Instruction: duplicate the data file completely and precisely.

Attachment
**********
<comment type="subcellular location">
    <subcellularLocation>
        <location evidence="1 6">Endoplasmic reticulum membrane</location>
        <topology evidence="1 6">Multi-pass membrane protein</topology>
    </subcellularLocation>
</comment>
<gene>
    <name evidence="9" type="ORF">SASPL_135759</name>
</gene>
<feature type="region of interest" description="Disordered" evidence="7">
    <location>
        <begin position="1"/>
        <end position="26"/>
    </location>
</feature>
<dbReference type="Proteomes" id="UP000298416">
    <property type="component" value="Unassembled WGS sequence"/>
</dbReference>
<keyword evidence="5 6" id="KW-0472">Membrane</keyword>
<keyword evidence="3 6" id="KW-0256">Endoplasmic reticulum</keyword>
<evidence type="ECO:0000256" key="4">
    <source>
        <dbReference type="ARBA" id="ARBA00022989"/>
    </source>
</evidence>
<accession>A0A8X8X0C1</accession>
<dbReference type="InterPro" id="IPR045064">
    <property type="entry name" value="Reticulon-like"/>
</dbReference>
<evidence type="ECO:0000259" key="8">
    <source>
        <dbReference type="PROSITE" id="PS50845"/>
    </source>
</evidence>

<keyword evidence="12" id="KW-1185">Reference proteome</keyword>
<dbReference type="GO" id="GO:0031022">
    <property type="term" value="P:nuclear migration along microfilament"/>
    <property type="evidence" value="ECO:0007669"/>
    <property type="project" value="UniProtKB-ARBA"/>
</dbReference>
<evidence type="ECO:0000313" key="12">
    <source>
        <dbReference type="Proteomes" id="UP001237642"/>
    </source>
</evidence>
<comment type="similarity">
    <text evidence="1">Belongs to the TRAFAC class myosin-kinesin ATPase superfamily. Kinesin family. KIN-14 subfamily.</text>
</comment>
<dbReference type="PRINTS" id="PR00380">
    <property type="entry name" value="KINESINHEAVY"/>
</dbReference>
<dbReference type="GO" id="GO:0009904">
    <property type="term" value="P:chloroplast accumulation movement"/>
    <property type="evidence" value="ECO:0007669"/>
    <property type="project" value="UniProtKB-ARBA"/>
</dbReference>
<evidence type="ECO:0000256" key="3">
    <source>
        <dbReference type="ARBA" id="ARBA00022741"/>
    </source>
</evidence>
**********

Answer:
<comment type="subcellular location">
    <subcellularLocation>
        <location evidence="1 6">Endoplasmic reticulum membrane</location>
        <topology evidence="1 6">Multi-pass membrane protein</topology>
    </subcellularLocation>
</comment>
<gene>
    <name evidence="9" type="ORF">SASPL_135759</name>
</gene>
<feature type="region of interest" description="Disordered" evidence="7">
    <location>
        <begin position="1"/>
        <end position="26"/>
    </location>
</feature>
<dbReference type="Proteomes" id="UP000298416">
    <property type="component" value="Unassembled WGS sequence"/>
</dbReference>
<keyword evidence="5 6" id="KW-0472">Membrane</keyword>
<keyword evidence="3 6" id="KW-0256">Endoplasmic reticulum</keyword>
<evidence type="ECO:0000256" key="4">
    <source>
        <dbReference type="ARBA" id="ARBA00022989"/>
    </source>
</evidence>
<accession>A0A8X8X0C1</accession>
<dbReference type="InterPro" id="IPR045064">
    <property type="entry name" value="Reticulon-like"/>
</dbReference>
<evidence type="ECO:0000259" key="8">
    <source>
        <dbReference type="PROSITE" id="PS50845"/>
    </source>
</evidence>

<keyword evidence="12" id="KW-1185">Reference proteome</keyword>
<dbReference type="GO" id="GO:0031022">
    <property type="term" value="P:nuclear migration along microfilament"/>
    <property type="evidence" value="ECO:0007669"/>
    <property type="project" value="UniProtKB-ARBA"/>
</dbReference>
<evidence type="ECO:0000313" key="12">
    <source>
        <dbReference type="Proteomes" id="UP001237642"/>
    </source>
</evidence>
<comment type="similarity">
    <text evidence="1">Belongs to the TRAFAC class myosin-kinesin ATPase superfamily. Kinesin family. KIN-14 subfamily.</text>
</comment>
<dbReference type="PRINTS" id="PR00380">
    <property type="entry name" value="KINESINHEAVY"/>
</dbReference>
<dbReference type="GO" id="GO:0009904">
    <property type="term" value="P:chloroplast accumulation movement"/>
    <property type="evidence" value="ECO:0007669"/>
    <property type="project" value="UniProtKB-ARBA"/>
</dbReference>
<evidence type="ECO:0000256" key="3">
    <source>
        <dbReference type="ARBA" id="ARBA00022741"/>
    </source>
</evidence>